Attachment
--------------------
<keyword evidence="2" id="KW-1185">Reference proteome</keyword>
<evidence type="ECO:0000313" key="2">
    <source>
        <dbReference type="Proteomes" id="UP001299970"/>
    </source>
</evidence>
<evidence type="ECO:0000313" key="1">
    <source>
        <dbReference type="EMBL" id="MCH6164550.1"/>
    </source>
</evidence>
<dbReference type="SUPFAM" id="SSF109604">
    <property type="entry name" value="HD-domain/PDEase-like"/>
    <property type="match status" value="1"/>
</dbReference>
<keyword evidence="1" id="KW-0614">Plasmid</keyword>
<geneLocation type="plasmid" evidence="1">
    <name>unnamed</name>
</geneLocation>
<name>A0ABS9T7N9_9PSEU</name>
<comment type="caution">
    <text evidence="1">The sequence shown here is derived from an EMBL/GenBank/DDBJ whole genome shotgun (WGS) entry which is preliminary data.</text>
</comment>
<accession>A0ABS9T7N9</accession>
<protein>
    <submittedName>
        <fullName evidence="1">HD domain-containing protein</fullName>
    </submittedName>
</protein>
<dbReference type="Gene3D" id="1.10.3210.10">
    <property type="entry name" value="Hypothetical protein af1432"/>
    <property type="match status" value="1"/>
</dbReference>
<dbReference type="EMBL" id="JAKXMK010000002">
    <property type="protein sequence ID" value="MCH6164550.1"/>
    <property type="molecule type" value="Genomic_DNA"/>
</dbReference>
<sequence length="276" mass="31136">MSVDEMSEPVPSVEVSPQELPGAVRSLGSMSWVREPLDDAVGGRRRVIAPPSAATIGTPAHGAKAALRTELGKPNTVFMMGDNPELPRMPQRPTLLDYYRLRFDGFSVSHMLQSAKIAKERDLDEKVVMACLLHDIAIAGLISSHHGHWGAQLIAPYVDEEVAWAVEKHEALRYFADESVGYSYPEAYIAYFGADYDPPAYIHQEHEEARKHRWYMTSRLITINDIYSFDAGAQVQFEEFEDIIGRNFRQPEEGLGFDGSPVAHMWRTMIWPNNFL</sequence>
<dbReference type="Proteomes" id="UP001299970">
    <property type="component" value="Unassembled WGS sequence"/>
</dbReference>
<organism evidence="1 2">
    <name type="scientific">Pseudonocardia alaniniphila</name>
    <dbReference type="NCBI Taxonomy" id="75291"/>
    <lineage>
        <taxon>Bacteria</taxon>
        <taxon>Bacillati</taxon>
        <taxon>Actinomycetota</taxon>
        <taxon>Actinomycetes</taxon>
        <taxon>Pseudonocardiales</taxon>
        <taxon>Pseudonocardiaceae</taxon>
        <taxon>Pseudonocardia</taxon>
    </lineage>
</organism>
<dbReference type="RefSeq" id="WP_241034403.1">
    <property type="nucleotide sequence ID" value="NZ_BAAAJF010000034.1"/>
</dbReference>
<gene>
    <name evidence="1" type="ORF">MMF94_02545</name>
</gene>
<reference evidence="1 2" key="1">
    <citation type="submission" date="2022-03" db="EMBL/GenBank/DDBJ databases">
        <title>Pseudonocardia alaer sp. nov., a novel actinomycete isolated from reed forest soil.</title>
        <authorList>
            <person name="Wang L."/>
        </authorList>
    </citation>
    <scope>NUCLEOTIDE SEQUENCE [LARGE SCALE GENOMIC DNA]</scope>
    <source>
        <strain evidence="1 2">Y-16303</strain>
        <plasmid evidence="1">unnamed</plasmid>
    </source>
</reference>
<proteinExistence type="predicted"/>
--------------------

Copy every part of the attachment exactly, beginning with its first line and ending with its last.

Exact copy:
<keyword evidence="2" id="KW-1185">Reference proteome</keyword>
<evidence type="ECO:0000313" key="2">
    <source>
        <dbReference type="Proteomes" id="UP001299970"/>
    </source>
</evidence>
<evidence type="ECO:0000313" key="1">
    <source>
        <dbReference type="EMBL" id="MCH6164550.1"/>
    </source>
</evidence>
<dbReference type="SUPFAM" id="SSF109604">
    <property type="entry name" value="HD-domain/PDEase-like"/>
    <property type="match status" value="1"/>
</dbReference>
<keyword evidence="1" id="KW-0614">Plasmid</keyword>
<geneLocation type="plasmid" evidence="1">
    <name>unnamed</name>
</geneLocation>
<name>A0ABS9T7N9_9PSEU</name>
<comment type="caution">
    <text evidence="1">The sequence shown here is derived from an EMBL/GenBank/DDBJ whole genome shotgun (WGS) entry which is preliminary data.</text>
</comment>
<accession>A0ABS9T7N9</accession>
<protein>
    <submittedName>
        <fullName evidence="1">HD domain-containing protein</fullName>
    </submittedName>
</protein>
<dbReference type="Gene3D" id="1.10.3210.10">
    <property type="entry name" value="Hypothetical protein af1432"/>
    <property type="match status" value="1"/>
</dbReference>
<dbReference type="EMBL" id="JAKXMK010000002">
    <property type="protein sequence ID" value="MCH6164550.1"/>
    <property type="molecule type" value="Genomic_DNA"/>
</dbReference>
<sequence length="276" mass="31136">MSVDEMSEPVPSVEVSPQELPGAVRSLGSMSWVREPLDDAVGGRRRVIAPPSAATIGTPAHGAKAALRTELGKPNTVFMMGDNPELPRMPQRPTLLDYYRLRFDGFSVSHMLQSAKIAKERDLDEKVVMACLLHDIAIAGLISSHHGHWGAQLIAPYVDEEVAWAVEKHEALRYFADESVGYSYPEAYIAYFGADYDPPAYIHQEHEEARKHRWYMTSRLITINDIYSFDAGAQVQFEEFEDIIGRNFRQPEEGLGFDGSPVAHMWRTMIWPNNFL</sequence>
<dbReference type="Proteomes" id="UP001299970">
    <property type="component" value="Unassembled WGS sequence"/>
</dbReference>
<organism evidence="1 2">
    <name type="scientific">Pseudonocardia alaniniphila</name>
    <dbReference type="NCBI Taxonomy" id="75291"/>
    <lineage>
        <taxon>Bacteria</taxon>
        <taxon>Bacillati</taxon>
        <taxon>Actinomycetota</taxon>
        <taxon>Actinomycetes</taxon>
        <taxon>Pseudonocardiales</taxon>
        <taxon>Pseudonocardiaceae</taxon>
        <taxon>Pseudonocardia</taxon>
    </lineage>
</organism>
<dbReference type="RefSeq" id="WP_241034403.1">
    <property type="nucleotide sequence ID" value="NZ_BAAAJF010000034.1"/>
</dbReference>
<gene>
    <name evidence="1" type="ORF">MMF94_02545</name>
</gene>
<reference evidence="1 2" key="1">
    <citation type="submission" date="2022-03" db="EMBL/GenBank/DDBJ databases">
        <title>Pseudonocardia alaer sp. nov., a novel actinomycete isolated from reed forest soil.</title>
        <authorList>
            <person name="Wang L."/>
        </authorList>
    </citation>
    <scope>NUCLEOTIDE SEQUENCE [LARGE SCALE GENOMIC DNA]</scope>
    <source>
        <strain evidence="1 2">Y-16303</strain>
        <plasmid evidence="1">unnamed</plasmid>
    </source>
</reference>
<proteinExistence type="predicted"/>